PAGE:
Every other weekend, I review a cookbook in an attempt to lend some guidance in a field that has become overrun. These days everyone is writing cookbooks and it’s incredibly upsetting to buy a dud and have it sit on your shelf for years – staring at you, mocking your poor judgment.
If you are a regular Macheesmo reader, it’ll be no surprise to that I like a good pizza pie. Personally, I’m a thin crust kind of guy but on a cold day I can get behind a good deep dish pizza. Any way you slice it though (ha!), there’s nothing like a good piece of pizza.
While it’s an older book, I think it’s worth taking another look at “American Pie” by Peter Reinhart. If you didn’t know, Peter knows baked goods. He’s been called a master bread baker by more than one qualified person and I’ve learned a ton about bread from his other book “The Bread Baker’s Apprentice.” So yea, I wanted to check out his thoughts on one of my favorite foods.
The Hunt. Peter is a fantastic writer and I was pulled into the story behind this book. I think it was so appealing to me because I’ve had a similar idea to go on the hunt for the “perfect pizza” whatever that may be.
The moment is one you may have had… you arrive in a town and a friend or lover or family member or complete stranger says that you MUST go to (insert pizza place here) because they make THE BEST pizza. But do they? Do they really?
Well, for the first 80 or so pages of this book, Peter documents his hunt. Now, as a regular cookbook reader, I must say that it’s pretty ballsy to spend the first 80 pages of a book devoted to something other than recipes.
But if you’ve ever had a pizza that is just… heavenly, especially if you have had the privilege of eating at one of the places Peter visits on his quest, I think you’ll enjoy the ride. He’s a great writer and story-teller and he makes his quest for the perfect pizza into an Odyssey of sorts.
But more than that even, it legitimizes him as a pizza authority. After you read (or even skim) these first 80 pages, you’ll know that this guy knows his pizza. And the recipes that are in the last 2/3s of the book are very, very legit.
The Recipes. Before we even get to the recipes, Peter does the right thing and addresses a few issues about making pizza. First, and this is something I completely agree with, crust is 80% of the battle. Figure out how to get a really good crust in your home environment, and you can beat 99% of the pizzas in America. Seriously. He also has a few words about sauces and cheeses, but really most of the introduction is devoted to the crust – and rightfully so.
What I was very happy to see is a number of scenarios for the home baker. A really good pizzeria almost certainly has a brick oven or some other method of cooking the pizza evenly and at very hot temperatures. This is hard to replicate for the home cook, so Peter lays out different scenarios that you may have and how to best approximate a pizzeria crust.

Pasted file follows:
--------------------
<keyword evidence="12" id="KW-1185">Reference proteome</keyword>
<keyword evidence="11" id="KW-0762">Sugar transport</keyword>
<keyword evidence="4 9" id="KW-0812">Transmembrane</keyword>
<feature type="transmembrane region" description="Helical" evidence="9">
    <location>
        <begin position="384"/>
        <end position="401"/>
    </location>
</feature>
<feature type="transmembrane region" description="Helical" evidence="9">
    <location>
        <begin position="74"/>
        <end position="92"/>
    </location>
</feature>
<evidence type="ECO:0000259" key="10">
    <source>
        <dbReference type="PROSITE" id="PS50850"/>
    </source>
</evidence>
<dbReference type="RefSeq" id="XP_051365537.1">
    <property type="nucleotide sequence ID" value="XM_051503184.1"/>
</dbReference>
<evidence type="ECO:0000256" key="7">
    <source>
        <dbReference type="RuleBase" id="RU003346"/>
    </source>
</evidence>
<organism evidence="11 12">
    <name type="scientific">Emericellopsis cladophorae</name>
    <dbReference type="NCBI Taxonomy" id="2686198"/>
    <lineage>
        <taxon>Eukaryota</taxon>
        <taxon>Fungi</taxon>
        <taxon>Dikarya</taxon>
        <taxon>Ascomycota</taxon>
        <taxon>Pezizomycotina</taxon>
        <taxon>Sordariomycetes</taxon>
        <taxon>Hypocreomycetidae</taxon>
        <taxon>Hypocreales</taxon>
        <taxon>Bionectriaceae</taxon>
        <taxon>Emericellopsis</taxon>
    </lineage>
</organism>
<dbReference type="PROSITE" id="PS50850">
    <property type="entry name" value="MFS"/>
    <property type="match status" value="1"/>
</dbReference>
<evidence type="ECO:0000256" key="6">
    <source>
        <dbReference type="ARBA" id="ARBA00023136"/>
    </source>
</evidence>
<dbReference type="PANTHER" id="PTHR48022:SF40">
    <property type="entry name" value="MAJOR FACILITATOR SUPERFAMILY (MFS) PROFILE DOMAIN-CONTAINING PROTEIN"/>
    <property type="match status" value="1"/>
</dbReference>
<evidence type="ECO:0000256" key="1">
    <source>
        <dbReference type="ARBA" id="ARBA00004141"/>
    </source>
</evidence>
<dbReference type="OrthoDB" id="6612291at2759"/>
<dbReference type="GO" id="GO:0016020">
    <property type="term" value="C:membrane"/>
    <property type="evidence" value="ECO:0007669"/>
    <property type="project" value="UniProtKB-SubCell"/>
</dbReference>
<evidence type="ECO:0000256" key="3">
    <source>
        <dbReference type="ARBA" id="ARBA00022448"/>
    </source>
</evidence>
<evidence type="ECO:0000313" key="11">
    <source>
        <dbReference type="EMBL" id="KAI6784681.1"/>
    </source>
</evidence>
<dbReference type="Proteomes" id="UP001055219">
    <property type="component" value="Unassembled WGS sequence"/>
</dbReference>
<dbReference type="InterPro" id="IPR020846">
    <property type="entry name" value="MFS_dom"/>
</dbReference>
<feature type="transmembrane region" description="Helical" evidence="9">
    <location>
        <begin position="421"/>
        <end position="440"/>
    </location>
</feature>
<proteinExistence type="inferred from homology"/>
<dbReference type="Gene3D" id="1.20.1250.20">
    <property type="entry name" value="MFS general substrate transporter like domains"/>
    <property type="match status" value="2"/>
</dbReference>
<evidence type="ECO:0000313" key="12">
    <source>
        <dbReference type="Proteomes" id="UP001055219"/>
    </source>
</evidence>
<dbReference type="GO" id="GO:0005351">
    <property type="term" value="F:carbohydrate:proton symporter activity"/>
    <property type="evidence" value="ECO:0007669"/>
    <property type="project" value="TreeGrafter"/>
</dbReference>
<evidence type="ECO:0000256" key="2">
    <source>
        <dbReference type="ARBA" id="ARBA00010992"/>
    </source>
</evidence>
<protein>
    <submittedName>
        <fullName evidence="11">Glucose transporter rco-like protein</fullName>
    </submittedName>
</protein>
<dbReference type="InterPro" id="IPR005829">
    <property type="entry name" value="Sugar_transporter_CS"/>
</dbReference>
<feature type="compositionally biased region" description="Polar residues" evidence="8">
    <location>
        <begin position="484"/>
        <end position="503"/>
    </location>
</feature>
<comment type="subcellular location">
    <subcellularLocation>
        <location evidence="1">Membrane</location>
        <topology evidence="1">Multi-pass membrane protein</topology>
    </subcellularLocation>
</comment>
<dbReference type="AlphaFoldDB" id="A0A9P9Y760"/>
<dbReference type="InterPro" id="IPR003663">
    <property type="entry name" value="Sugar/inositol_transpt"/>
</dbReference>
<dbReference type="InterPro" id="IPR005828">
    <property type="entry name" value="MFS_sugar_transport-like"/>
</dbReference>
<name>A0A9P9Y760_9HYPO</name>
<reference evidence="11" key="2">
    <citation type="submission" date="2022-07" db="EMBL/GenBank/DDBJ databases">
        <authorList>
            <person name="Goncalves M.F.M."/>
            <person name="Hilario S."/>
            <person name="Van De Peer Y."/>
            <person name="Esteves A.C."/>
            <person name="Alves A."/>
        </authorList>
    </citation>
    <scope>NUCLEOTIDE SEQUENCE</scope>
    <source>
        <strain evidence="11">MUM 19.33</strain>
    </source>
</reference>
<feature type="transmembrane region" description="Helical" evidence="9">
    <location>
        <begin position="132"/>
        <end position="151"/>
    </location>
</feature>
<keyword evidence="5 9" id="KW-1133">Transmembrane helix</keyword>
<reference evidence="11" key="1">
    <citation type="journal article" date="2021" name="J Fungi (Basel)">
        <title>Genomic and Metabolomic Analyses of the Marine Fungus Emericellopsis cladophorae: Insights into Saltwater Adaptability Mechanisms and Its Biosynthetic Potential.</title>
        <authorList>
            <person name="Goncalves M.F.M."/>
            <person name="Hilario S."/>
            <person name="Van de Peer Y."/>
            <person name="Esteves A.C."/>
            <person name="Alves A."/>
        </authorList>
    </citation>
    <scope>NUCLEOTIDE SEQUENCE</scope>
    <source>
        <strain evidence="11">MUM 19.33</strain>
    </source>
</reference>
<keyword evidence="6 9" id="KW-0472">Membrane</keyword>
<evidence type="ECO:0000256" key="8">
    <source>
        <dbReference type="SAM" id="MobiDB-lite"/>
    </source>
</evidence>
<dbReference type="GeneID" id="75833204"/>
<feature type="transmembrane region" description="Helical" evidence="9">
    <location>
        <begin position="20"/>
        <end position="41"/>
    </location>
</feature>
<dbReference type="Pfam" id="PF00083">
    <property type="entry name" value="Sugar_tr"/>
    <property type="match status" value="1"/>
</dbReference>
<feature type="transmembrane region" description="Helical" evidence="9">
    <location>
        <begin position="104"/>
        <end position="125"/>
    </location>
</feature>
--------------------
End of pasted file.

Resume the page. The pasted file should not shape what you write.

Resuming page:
Even the worst scenario (normal oven with no stone or baking tiles) is covered and he has some nice tricks that still produce decent results (I’ve tried one of them.)
Speaking of Crust. Finally on page 103, we get into the recipes. I must say though that I didn’t find this to be a problem at all. The first 100 pages of this book are an awesome read and if they don’t make you excited to make some pizza, well, I don’t know what to tell you.
The first thing that becomes apparent when you get into the recipes is that Peter is not a fan of shortcuts, and with good reason. But at the same time, he makes it clear why each step is necessary in the crust process and he actually makes it all very accessible. There are 12 pizza dough recipes in the chapter and they really span the gambit of doughs – from the super thin to the super thick. My favorite and one that I’ll be trying very soon is the frozen pizza dough that you actually par-bake and then freeze to mimic (but destroy) the store-bought frozen pizza varieties.
In my opinion, this chapter is the most important in the book, the rest is just, well, toppings.
Sauces. Well, there are definitely your standard tomato sauces in this chapter, but that is just the beginning. Peter introduces us to a killer pesto (and a few varieties) along with some spicy, infused oils, eggplant purees, white sauces and even an onion marmalade. All of these, along with the dozen or so of other sauces, would be wonderful on a pie.